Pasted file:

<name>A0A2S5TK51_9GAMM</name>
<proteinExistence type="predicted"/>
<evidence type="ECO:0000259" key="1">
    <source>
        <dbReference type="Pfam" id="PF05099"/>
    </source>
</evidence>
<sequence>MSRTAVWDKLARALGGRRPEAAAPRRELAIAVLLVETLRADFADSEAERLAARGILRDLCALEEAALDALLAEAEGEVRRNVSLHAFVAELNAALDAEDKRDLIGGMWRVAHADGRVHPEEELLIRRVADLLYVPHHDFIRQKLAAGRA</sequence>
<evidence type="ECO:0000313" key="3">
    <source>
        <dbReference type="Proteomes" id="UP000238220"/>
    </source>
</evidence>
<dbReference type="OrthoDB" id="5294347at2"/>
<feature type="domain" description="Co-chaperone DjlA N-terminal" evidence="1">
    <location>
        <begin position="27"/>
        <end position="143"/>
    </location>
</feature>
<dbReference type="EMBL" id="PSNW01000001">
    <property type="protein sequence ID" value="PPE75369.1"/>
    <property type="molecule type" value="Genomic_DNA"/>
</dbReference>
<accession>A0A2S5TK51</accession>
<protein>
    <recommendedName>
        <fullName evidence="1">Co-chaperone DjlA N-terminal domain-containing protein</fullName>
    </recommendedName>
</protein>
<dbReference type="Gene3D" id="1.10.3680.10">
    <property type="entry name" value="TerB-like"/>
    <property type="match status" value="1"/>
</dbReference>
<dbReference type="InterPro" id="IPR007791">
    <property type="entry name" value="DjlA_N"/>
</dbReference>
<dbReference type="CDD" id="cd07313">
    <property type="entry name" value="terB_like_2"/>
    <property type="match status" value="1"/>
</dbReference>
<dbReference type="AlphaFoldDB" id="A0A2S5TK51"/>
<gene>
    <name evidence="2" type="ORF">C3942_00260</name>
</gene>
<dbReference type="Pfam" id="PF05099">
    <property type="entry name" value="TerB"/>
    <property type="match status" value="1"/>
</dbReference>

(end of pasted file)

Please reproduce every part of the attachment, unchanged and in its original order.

<name>A0A2S5TK51_9GAMM</name>
<proteinExistence type="predicted"/>
<evidence type="ECO:0000259" key="1">
    <source>
        <dbReference type="Pfam" id="PF05099"/>
    </source>
</evidence>
<sequence>MSRTAVWDKLARALGGRRPEAAAPRRELAIAVLLVETLRADFADSEAERLAARGILRDLCALEEAALDALLAEAEGEVRRNVSLHAFVAELNAALDAEDKRDLIGGMWRVAHADGRVHPEEELLIRRVADLLYVPHHDFIRQKLAAGRA</sequence>
<evidence type="ECO:0000313" key="3">
    <source>
        <dbReference type="Proteomes" id="UP000238220"/>
    </source>
</evidence>
<dbReference type="OrthoDB" id="5294347at2"/>
<feature type="domain" description="Co-chaperone DjlA N-terminal" evidence="1">
    <location>
        <begin position="27"/>
        <end position="143"/>
    </location>
</feature>
<dbReference type="EMBL" id="PSNW01000001">
    <property type="protein sequence ID" value="PPE75369.1"/>
    <property type="molecule type" value="Genomic_DNA"/>
</dbReference>
<accession>A0A2S5TK51</accession>
<protein>
    <recommendedName>
        <fullName evidence="1">Co-chaperone DjlA N-terminal domain-containing protein</fullName>
    </recommendedName>
</protein>
<dbReference type="Gene3D" id="1.10.3680.10">
    <property type="entry name" value="TerB-like"/>
    <property type="match status" value="1"/>
</dbReference>
<dbReference type="InterPro" id="IPR007791">
    <property type="entry name" value="DjlA_N"/>
</dbReference>
<dbReference type="CDD" id="cd07313">
    <property type="entry name" value="terB_like_2"/>
    <property type="match status" value="1"/>
</dbReference>
<dbReference type="AlphaFoldDB" id="A0A2S5TK51"/>
<gene>
    <name evidence="2" type="ORF">C3942_00260</name>
</gene>
<dbReference type="Pfam" id="PF05099">
    <property type="entry name" value="TerB"/>
    <property type="match status" value="1"/>
</dbReference>